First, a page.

One naturally asks how these young men lived, and Mr. Hughes tells us that they were almost absolutely dependent upon three sympathisers, “who themselves fought daily a desperate battle for existence on the ground floor of Kidman's buildings.” One was an Italian who kept a wine shop. “He was an anarchist, and his views were really frightful to hear”—a most kindly soul, who really “would not have known a bomb from a banana.” One of the other sympathisers sold smallgoods, and the other fruit, “so that by a process of exhaustion, corned beef and damaged apples fell to our lot.”
There could be but one ending to the battle, and on Saturday, August 25, 1894, the “New Order” succumbed to the attacks of the old order.
Sun (Sydney, NSW,) Sunday 24 November 1929
The Rise and the Fall of the “New Order.”
BY W. M. HUGHES, M.H.R.
The following article was written by the present Prime Minister for “Copy'” in the year 1913. Lo and behold many are the changes that have taken place since he penned the lines:—
I write of events long gone by: of the days before Plancus was Consul, when civilisation was, so to speak, in its swaddling clothes; in short, I write of the soul-stirring period when the Labor Party was marshalling its forces in battle array for its descent upon the Land of political Canaan.
In 1893, or thereabouts, a time when all seemed in a flux and social changes of a great and radical kind seemed imminent, an enterprise at once happy, original, and daring, inspired certain of the elect to immediate action. Put briefly, the idea was to combat and, peradventure, overthrow the hordes of Capitalism, spread enlightenment throughout the Universe, awaken the slumbering masses, substitute for the effete and rotten existing social system a “New Order,” and to do all this by means of a paper.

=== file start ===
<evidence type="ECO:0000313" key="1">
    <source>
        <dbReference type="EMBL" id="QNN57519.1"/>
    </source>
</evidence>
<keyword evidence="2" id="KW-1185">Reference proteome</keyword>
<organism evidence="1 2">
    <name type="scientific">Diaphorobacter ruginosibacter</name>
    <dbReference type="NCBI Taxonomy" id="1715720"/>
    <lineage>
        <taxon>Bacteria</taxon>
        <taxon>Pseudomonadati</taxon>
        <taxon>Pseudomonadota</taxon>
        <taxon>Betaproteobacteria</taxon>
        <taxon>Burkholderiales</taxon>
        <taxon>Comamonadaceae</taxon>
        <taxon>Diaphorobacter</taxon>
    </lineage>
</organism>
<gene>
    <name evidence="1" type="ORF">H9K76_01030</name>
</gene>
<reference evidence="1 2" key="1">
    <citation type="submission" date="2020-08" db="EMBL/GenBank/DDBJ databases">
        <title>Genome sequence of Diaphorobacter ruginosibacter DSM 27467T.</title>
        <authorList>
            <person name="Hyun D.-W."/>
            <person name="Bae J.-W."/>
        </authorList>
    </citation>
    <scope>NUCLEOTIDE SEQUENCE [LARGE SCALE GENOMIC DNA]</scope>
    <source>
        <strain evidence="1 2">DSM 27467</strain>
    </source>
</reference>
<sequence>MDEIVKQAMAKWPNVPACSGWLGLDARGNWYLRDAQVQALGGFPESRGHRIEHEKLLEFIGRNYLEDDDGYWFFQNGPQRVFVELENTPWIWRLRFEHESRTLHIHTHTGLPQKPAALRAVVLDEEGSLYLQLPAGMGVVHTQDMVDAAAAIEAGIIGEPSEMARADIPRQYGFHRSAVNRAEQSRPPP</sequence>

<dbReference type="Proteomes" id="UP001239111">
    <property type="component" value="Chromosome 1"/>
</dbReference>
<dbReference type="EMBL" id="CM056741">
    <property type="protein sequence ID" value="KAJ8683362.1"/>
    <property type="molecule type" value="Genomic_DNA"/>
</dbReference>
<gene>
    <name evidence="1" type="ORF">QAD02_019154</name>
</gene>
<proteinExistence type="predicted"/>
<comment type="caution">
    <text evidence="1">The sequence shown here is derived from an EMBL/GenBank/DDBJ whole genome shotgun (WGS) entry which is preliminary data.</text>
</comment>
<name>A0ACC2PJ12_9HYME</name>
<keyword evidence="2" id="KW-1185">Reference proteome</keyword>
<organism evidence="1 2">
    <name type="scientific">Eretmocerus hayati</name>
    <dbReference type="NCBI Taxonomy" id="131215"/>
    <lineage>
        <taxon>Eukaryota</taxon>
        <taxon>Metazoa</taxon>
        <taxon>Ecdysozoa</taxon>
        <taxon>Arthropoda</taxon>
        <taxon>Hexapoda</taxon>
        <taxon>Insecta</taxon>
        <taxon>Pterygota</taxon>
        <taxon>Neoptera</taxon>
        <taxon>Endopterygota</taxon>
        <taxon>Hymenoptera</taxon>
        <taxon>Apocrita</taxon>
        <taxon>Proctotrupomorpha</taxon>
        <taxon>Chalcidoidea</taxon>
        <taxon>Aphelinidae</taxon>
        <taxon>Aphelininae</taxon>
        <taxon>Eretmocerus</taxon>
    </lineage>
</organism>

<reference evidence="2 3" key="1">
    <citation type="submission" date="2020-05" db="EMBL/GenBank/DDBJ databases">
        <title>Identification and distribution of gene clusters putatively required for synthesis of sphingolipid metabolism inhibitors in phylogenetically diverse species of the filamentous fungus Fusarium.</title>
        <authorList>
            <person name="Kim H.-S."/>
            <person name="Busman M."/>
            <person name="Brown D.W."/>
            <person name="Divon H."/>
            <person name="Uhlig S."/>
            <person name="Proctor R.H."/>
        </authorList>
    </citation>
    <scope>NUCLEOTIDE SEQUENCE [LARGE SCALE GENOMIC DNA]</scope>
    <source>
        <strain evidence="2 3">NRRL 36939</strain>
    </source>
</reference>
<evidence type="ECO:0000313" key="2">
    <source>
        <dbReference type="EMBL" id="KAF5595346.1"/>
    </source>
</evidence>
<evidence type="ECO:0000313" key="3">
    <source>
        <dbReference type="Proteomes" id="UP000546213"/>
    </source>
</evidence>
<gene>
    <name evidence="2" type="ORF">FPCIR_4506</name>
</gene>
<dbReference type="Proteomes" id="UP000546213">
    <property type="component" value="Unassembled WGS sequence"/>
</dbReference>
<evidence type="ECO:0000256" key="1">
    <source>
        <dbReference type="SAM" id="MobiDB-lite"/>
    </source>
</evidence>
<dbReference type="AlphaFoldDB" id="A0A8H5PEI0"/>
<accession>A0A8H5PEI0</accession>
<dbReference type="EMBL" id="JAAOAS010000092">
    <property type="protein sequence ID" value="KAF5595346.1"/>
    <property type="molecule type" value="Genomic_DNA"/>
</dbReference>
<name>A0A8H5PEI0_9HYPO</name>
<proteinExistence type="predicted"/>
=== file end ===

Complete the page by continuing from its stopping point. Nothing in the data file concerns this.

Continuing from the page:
This glorious conception was taken up with white-hot enthusiasm by some select spirits, one of whom furnished the money; the others, the brilliant intellect necessary to ensure success. In those days things moved apace and almost before one could say knife, on one memorable morning the world awoke to find a New Force in possession of the field and the reptile Capitalistic Press, caught in the very act of exuding its daily slime, was confronted with the soul-stirring spectacle of a Fearless Journal, devoted to the Cause of the People!
The name given to this splendid paper was “The New Order!” There was something in the very name itself so appropriate, so symbolic, so blight, so pregnant with hope that all who beard it deemed the battle for Freedom already half won.
And the staff of the paper disgraced neither the name nor its high and noble purpose. Never was there collected under one roof a finer, more spirited, more brilliant, lot of human beings.